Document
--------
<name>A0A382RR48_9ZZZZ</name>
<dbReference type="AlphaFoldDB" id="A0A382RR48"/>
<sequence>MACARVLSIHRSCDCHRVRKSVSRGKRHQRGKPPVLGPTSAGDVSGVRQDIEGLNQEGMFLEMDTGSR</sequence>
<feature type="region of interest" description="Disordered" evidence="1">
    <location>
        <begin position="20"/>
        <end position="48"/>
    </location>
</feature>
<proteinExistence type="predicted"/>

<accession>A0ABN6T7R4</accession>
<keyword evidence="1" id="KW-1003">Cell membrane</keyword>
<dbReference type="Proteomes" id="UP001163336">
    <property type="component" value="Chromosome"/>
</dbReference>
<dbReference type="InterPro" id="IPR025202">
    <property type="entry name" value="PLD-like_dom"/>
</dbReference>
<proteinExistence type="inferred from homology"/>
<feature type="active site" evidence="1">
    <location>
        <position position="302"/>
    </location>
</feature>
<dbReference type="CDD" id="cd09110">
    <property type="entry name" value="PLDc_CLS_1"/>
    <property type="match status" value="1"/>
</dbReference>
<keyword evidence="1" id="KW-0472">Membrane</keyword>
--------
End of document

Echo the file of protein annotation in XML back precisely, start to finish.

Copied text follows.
<name>A0A382RR48_9ZZZZ</name>
<dbReference type="AlphaFoldDB" id="A0A382RR48"/>
<sequence>MACARVLSIHRSCDCHRVRKSVSRGKRHQRGKPPVLGPTSAGDVSGVRQDIEGLNQEGMFLEMDTGSR</sequence>
<feature type="region of interest" description="Disordered" evidence="1">
    <location>
        <begin position="20"/>
        <end position="48"/>
    </location>
</feature>
<proteinExistence type="predicted"/>

<accession>A0ABN6T7R4</accession>
<keyword evidence="1" id="KW-1003">Cell membrane</keyword>
<dbReference type="Proteomes" id="UP001163336">
    <property type="component" value="Chromosome"/>
</dbReference>
<dbReference type="InterPro" id="IPR025202">
    <property type="entry name" value="PLD-like_dom"/>
</dbReference>
<proteinExistence type="inferred from homology"/>
<feature type="active site" evidence="1">
    <location>
        <position position="302"/>
    </location>
</feature>
<dbReference type="CDD" id="cd09110">
    <property type="entry name" value="PLDc_CLS_1"/>
    <property type="match status" value="1"/>
</dbReference>
<keyword evidence="1" id="KW-0472">Membrane</keyword>